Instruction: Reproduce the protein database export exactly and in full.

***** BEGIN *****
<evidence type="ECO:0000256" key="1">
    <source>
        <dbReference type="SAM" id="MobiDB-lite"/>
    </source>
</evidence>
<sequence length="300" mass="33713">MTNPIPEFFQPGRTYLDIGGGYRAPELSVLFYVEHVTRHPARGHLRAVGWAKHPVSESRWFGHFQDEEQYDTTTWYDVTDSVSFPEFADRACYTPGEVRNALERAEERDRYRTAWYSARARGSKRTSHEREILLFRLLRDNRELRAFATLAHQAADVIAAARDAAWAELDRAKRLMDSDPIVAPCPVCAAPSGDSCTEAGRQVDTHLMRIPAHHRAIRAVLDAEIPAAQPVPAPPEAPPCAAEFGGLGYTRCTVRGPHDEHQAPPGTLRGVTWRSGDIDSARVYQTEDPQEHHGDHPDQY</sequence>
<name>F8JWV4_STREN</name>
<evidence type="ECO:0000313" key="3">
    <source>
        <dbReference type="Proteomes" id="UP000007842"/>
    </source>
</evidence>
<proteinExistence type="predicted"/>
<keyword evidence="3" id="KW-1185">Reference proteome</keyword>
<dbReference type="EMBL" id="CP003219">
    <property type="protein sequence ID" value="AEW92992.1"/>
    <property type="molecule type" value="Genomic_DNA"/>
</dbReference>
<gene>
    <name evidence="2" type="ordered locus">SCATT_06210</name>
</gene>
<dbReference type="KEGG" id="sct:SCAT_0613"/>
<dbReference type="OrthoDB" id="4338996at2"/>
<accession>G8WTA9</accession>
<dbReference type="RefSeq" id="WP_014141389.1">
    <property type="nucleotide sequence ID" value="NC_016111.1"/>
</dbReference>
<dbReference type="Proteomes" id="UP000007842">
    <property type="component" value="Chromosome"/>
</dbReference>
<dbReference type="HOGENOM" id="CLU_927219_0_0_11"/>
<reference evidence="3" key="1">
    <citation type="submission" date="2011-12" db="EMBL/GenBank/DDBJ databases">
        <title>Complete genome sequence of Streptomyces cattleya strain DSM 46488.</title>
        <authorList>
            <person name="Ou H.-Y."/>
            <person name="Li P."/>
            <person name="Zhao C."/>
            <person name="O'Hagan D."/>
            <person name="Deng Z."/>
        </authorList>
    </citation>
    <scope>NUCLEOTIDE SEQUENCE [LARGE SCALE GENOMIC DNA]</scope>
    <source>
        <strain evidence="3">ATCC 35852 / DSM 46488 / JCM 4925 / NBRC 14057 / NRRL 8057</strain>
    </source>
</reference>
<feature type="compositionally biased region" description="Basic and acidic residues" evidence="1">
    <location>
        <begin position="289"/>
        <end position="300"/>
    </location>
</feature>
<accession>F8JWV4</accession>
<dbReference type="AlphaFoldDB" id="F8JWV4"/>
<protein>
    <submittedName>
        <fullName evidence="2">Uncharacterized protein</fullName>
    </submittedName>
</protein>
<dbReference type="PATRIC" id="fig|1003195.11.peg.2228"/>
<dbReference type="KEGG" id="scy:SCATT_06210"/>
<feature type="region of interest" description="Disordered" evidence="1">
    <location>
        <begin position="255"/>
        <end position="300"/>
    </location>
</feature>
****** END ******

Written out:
<evidence type="ECO:0000256" key="1">
    <source>
        <dbReference type="SAM" id="MobiDB-lite"/>
    </source>
</evidence>
<sequence length="300" mass="33713">MTNPIPEFFQPGRTYLDIGGGYRAPELSVLFYVEHVTRHPARGHLRAVGWAKHPVSESRWFGHFQDEEQYDTTTWYDVTDSVSFPEFADRACYTPGEVRNALERAEERDRYRTAWYSARARGSKRTSHEREILLFRLLRDNRELRAFATLAHQAADVIAAARDAAWAELDRAKRLMDSDPIVAPCPVCAAPSGDSCTEAGRQVDTHLMRIPAHHRAIRAVLDAEIPAAQPVPAPPEAPPCAAEFGGLGYTRCTVRGPHDEHQAPPGTLRGVTWRSGDIDSARVYQTEDPQEHHGDHPDQY</sequence>
<name>F8JWV4_STREN</name>
<evidence type="ECO:0000313" key="3">
    <source>
        <dbReference type="Proteomes" id="UP000007842"/>
    </source>
</evidence>
<proteinExistence type="predicted"/>
<keyword evidence="3" id="KW-1185">Reference proteome</keyword>
<dbReference type="EMBL" id="CP003219">
    <property type="protein sequence ID" value="AEW92992.1"/>
    <property type="molecule type" value="Genomic_DNA"/>
</dbReference>
<gene>
    <name evidence="2" type="ordered locus">SCATT_06210</name>
</gene>
<dbReference type="KEGG" id="sct:SCAT_0613"/>
<dbReference type="OrthoDB" id="4338996at2"/>
<accession>G8WTA9</accession>
<dbReference type="RefSeq" id="WP_014141389.1">
    <property type="nucleotide sequence ID" value="NC_016111.1"/>
</dbReference>
<dbReference type="Proteomes" id="UP000007842">
    <property type="component" value="Chromosome"/>
</dbReference>
<dbReference type="HOGENOM" id="CLU_927219_0_0_11"/>
<reference evidence="3" key="1">
    <citation type="submission" date="2011-12" db="EMBL/GenBank/DDBJ databases">
        <title>Complete genome sequence of Streptomyces cattleya strain DSM 46488.</title>
        <authorList>
            <person name="Ou H.-Y."/>
            <person name="Li P."/>
            <person name="Zhao C."/>
            <person name="O'Hagan D."/>
            <person name="Deng Z."/>
        </authorList>
    </citation>
    <scope>NUCLEOTIDE SEQUENCE [LARGE SCALE GENOMIC DNA]</scope>
    <source>
        <strain evidence="3">ATCC 35852 / DSM 46488 / JCM 4925 / NBRC 14057 / NRRL 8057</strain>
    </source>
</reference>
<feature type="compositionally biased region" description="Basic and acidic residues" evidence="1">
    <location>
        <begin position="289"/>
        <end position="300"/>
    </location>
</feature>
<accession>F8JWV4</accession>
<dbReference type="AlphaFoldDB" id="F8JWV4"/>
<protein>
    <submittedName>
        <fullName evidence="2">Uncharacterized protein</fullName>
    </submittedName>
</protein>
<dbReference type="PATRIC" id="fig|1003195.11.peg.2228"/>
<dbReference type="KEGG" id="scy:SCATT_06210"/>
<feature type="region of interest" description="Disordered" evidence="1">
    <location>
        <begin position="255"/>
        <end position="300"/>
    </location>
</feature>